With a couple of flourishes of his pen, little-known businessman Willie Wilson firmly answered the question Monday of whether he should be regarded as a serious candidate for mayor of Chicago.
The $1 million check that Wilson made out to his own campaign has a way of doing that.
All those zeros added up to a great big “Yes.”
Assuming Wilson spends the money wisely on radio and television, he will have an opportunity that still looms as wishful thinking for more highly touted challengers Ald. Robert Fioretti and Cook County Commissioner Jesus “Chuy” Garcia — to make his case directly to Chicago’s voters.
Fioretti and Garcia have yet to raise enough money to get on the airwaves — and the clock is ticking with just 29 days until the start of early voting.
Wilson’s self-funded effort probably increases the prospect that no candidate will receive a majority of the votes for mayor on February 24 — and send the election into a runoff.
The question now is whether Wilson might be able to slip past Fioretti, Garcia and perennial candidate William “Dock” Walls into second place — and become the candidate Mayor Rahm Emanuel faces in the April 7 runoff.
That seems very unlikely.
Except for his support for Republican Bruce Rauner in the just completed governor’s race, Wilson is practically a complete unknown outside the African-American community, where his philanthropy has won him many friends.
Even among African-American voters, it’s not clear how broad-based his appeal will be, given what appear to be his conservative leanings.
But I expect his story of a self-made black businessman to win him a share of admirers — and votes.
Being a serious candidate, though, means that Wilson also will deserve the serious scrutiny that goes with it.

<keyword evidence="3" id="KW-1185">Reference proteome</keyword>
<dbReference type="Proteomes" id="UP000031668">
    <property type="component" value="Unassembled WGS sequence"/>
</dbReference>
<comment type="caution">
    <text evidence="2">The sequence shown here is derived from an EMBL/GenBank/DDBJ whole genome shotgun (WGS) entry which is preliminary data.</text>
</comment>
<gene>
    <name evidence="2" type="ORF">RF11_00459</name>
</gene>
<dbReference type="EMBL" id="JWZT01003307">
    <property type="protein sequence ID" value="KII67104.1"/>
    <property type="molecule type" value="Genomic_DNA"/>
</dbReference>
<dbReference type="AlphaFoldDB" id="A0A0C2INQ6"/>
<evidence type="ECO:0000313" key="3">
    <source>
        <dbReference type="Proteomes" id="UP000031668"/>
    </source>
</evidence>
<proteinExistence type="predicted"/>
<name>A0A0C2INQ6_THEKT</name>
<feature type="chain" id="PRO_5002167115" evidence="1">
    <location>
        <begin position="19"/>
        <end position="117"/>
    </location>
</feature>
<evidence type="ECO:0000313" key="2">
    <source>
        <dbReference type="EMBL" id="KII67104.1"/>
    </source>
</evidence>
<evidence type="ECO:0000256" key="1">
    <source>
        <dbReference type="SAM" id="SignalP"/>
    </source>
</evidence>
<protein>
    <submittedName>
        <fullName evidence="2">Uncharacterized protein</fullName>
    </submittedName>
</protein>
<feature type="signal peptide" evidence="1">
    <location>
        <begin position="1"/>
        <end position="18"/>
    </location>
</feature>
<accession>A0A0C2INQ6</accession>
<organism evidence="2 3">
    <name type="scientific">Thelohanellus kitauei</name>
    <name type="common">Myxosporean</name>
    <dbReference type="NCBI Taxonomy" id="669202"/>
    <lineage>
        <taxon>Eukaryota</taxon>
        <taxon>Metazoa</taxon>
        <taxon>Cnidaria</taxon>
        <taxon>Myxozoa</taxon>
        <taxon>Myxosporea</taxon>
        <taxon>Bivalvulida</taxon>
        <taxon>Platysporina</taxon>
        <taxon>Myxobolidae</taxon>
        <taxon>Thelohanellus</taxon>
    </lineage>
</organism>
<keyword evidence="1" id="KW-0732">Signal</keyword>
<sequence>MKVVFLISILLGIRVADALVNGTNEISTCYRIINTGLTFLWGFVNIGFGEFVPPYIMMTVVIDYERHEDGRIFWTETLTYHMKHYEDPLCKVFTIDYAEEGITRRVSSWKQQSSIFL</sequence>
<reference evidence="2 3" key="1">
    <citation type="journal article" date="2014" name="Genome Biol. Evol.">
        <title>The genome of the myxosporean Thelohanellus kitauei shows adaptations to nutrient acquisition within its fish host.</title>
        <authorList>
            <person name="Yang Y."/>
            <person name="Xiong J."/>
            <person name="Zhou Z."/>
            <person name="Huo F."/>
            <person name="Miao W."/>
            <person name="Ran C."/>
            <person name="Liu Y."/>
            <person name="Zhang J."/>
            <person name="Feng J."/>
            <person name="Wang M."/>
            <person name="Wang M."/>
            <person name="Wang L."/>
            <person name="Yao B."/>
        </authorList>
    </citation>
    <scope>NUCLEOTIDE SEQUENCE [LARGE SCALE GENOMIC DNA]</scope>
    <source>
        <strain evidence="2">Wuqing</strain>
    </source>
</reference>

Despite that, it will be surprising if any of the other candidates attack him publicly before the February vote.
Emanuel’s other challengers won’t want to risk alienating black voters, and as long as they can stay ahead of him, it’s to their advantage to have somebody else who might draw votes away from the mayor.
The mayor’s own campaign dropped its challenge to Wilson’s nominating petitions just before Christmas following repeated accusations by Wilson supporters that the effort to remove him was racially motivated.
Emanuel said Monday he ended the challenge because Wilson “met the threshold” for valid signatures.
Others believe Emanuel would welcome a runoff with Wilson, whose rough-around-the-edges style isn’t going to remind anyone of Harold Washington.
So who is this guy who can drop 1 million bucks into a political campaign?
Even though Wilson has donated well over $200,000 in the last few decades to Illinois political candidates, I’ll admit that I’d never heard of him before he took charge of introducing Rauner to African-American church congregations — and won a spot on Rauner’s transition team as a result.
Wilson, 66, says he is the founder and CEO of two successful companies: Omar Supplies and Willie Wilson Productions, producer of the syndicated “Singsation” gospel entertainment television show.
According to a 1996 Wall Street Journal profile, the eighth-grade dropout got his start in business as a McDonald’s franchisee, persuading company founder Ray Kroc to give him a chance.
Wilson says he later sold the McDonald’s franchises and hit it big with “Singsation,” becoming a successful gospel singer in his own right even though he confesses he couldn’t carry a note when he started.
One year after the Wall Street Journal article, Wilson founded Omar Medical Supplies, which has since expanded into other products.
According to the company’s website, Omar is a distributor and direct importer of a variety of products, including gloves, can liners, protective clothing, towel and tissue, corrugated boxes, safety supplies and equipment. Omar is certified as a minority business enterprise.
Wilson drew the attention of the New York Times in 2009, after he paid to fly Congressman Danny K. Davis to Inner Mongolia to help him close a deal to open a new medical supplies factory in rural China.
In a recent interview with Fox News, one of Wilson’s sons who works with him acknowledged the company has moved jobs overseas to the Chinese factory.
In that Wall Street Journal story, Wilson acknowledged being estranged from his children in his pursuit of his business career — with one of his sons going to prison and later being murdered.
Political candidates, of course, need to be judged on much more than how much money they have to spend.
But there’s no getting around the fact that those with money have a better chance of being judged.